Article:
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21 to 26 of 26 messages
31/08/2012 at 13:10

We had same problem and sorted it by cutting down all brambles and other overgrown stuff with a powerful hedge trimmer - the bonfire burnt for 4 days - and then digging over an area at a time deeply. and havingmore bonfires. Some areas I sprayed with Roundup plus but have found roots still need to be dug.Ihn fact our bonfires became a joke with our neighbours! 

We then kept them cut dwon in areas we were not working on and have slowly beaten the stuff. In the cultivated areas we still have weak brambles but are easily sorted. You do have to keep going over what has been dug.

21/2 years on we still have areas to 'un-bramble' in fact I have started on the last bad area today.

I don't think there is a quick fix really, just hard and persistant work.

Now in the area started today i have found a few (4) newts under some builders plastic. Replaced plastic for now but does anyone out there in garden land know where I can put them without harm, blue builders plastic is right where new rhubarb bed will go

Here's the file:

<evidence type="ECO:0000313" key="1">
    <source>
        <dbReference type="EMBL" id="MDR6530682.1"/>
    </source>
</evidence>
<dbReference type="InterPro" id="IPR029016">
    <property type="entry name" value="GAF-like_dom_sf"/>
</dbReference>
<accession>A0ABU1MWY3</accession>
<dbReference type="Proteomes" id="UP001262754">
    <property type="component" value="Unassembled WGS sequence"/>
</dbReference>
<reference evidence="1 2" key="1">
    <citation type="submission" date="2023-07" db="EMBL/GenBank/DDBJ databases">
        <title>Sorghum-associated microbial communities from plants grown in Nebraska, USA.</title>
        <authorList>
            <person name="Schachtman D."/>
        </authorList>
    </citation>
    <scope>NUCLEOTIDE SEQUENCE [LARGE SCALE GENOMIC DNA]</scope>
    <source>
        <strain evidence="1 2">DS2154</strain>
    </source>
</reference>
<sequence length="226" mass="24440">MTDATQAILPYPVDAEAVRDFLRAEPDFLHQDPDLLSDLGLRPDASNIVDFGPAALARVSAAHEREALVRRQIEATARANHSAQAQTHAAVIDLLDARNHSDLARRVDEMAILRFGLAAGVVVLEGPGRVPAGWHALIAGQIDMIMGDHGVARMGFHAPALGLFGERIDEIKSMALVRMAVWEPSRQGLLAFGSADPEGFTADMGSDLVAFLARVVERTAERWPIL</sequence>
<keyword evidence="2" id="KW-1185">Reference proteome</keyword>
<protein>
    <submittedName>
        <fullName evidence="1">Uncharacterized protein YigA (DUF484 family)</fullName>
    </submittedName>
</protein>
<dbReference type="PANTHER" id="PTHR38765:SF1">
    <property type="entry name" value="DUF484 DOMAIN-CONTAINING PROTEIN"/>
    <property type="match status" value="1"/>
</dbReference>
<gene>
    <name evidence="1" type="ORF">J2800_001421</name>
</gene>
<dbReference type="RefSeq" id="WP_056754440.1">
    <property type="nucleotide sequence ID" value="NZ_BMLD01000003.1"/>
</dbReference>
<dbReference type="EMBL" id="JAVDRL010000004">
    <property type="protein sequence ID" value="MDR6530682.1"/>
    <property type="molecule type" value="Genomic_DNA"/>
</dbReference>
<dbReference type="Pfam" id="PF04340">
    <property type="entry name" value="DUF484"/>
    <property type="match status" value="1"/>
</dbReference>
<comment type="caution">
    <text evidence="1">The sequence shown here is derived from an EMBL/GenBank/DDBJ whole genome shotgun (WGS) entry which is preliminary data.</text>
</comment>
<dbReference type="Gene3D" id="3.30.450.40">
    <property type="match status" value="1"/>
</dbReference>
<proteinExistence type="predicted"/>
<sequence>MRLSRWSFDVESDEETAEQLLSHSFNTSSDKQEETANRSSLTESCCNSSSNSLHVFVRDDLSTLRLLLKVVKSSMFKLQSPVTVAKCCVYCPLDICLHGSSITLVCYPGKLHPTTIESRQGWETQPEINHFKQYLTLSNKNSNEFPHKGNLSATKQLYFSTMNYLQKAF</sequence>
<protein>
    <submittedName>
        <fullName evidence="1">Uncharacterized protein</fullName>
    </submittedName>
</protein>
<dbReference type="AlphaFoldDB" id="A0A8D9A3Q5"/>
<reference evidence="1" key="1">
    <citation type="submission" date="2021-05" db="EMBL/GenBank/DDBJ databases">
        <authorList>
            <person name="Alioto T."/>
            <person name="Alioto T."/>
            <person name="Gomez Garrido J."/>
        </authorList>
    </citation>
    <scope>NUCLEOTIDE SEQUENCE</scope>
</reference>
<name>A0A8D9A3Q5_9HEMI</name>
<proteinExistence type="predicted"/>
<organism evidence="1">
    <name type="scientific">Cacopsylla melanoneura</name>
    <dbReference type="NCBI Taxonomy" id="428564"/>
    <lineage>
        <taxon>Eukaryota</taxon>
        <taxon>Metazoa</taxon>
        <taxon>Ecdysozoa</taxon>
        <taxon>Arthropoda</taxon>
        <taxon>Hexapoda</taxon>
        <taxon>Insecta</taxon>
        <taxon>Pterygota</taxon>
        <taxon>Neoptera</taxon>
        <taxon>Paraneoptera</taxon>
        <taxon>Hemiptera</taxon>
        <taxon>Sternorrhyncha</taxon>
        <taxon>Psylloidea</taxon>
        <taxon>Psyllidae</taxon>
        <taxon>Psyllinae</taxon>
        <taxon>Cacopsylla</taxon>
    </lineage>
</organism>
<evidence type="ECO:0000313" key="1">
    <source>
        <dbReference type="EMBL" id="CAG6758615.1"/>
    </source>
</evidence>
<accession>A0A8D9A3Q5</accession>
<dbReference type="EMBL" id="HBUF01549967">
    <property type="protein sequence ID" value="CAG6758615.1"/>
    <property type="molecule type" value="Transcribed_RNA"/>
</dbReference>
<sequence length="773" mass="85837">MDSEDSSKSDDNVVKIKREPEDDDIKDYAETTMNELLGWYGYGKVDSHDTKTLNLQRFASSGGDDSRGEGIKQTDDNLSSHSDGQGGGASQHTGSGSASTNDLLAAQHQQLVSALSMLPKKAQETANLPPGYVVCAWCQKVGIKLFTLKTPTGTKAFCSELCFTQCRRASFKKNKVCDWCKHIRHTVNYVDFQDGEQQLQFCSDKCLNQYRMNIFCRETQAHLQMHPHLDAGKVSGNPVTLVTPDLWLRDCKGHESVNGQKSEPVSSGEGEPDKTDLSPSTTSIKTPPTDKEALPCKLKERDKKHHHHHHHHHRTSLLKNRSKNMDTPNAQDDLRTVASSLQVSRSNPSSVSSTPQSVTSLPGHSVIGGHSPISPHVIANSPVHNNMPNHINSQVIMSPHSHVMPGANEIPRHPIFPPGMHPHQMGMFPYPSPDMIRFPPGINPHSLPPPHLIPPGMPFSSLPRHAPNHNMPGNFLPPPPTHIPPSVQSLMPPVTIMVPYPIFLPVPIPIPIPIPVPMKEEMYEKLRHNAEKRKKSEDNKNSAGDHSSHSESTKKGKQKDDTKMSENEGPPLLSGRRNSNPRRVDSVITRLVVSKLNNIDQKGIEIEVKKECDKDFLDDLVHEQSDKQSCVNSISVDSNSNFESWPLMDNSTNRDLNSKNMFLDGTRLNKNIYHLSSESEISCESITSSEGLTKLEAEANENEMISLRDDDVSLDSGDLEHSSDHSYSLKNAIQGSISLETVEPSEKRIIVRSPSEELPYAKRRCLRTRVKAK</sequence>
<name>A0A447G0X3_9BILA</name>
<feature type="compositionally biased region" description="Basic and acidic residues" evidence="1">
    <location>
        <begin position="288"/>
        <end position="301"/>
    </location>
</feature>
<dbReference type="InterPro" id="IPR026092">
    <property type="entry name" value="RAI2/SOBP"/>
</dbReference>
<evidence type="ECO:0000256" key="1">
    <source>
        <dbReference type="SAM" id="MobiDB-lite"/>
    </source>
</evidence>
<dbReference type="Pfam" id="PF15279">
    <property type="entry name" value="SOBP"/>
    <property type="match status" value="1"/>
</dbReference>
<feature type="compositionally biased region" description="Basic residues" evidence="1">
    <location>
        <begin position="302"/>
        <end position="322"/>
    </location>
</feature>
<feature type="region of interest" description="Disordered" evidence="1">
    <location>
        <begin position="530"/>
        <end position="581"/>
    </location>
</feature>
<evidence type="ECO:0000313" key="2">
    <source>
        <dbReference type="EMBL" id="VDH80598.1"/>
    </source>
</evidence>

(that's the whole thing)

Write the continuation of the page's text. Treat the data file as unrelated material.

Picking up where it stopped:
31/08/2012 at 14:33

Find another dark damp place - preferably still in your garden - and relocate the newts there. If they're not happy they'll move anyway, it's not time to hibernate yet.

29/07/2013 at 16:46

Avoid using barbarian or glyphosate as mentioned in this blog. You need a tough woody weed killer. A storger alternative to SBK i found was broadshot. One treatment will control brambles and any other tough woody weeds. http://www.agrigem.co.uk/weed-killers/forestry-weeds/broadshot.html 

29/07/2013 at 16:52

  Ramsey dog, do you work for agrigem?

29/07/2013 at 17:44

Broadshot (formerly known as Broadsword) contains Dicamba.  A quick look at the dicamba factsheet shows:

"Dicamba’s toxicity to honey bees ranges from moderately toxic to practically non-toxic"

"Researchers evaluated the toxicity of dicamba to worker honey bees when exposed to dicamba on contact or by ingestion.

Less than half of the bees died at all doses tested."

http://npic.orst.edu/factsheets/dicamba_tech.pdf

 

It also contains Triclopyr.  

"Triclopyr is practically non-toxic to bees"  

I'm always more than a little suspicious of statements like that.  I think it translates to "it is toxic". 

http://npic.orst.edu/factsheets/triclogen.pdf

08/09/2013 at 16:07

my garden is paved but still the brambles grow we have cut them right back and used weedkillers but nothing seems to stem their growth I am really desperate now as nothing seems to work

 

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21 to 26 of 26 messages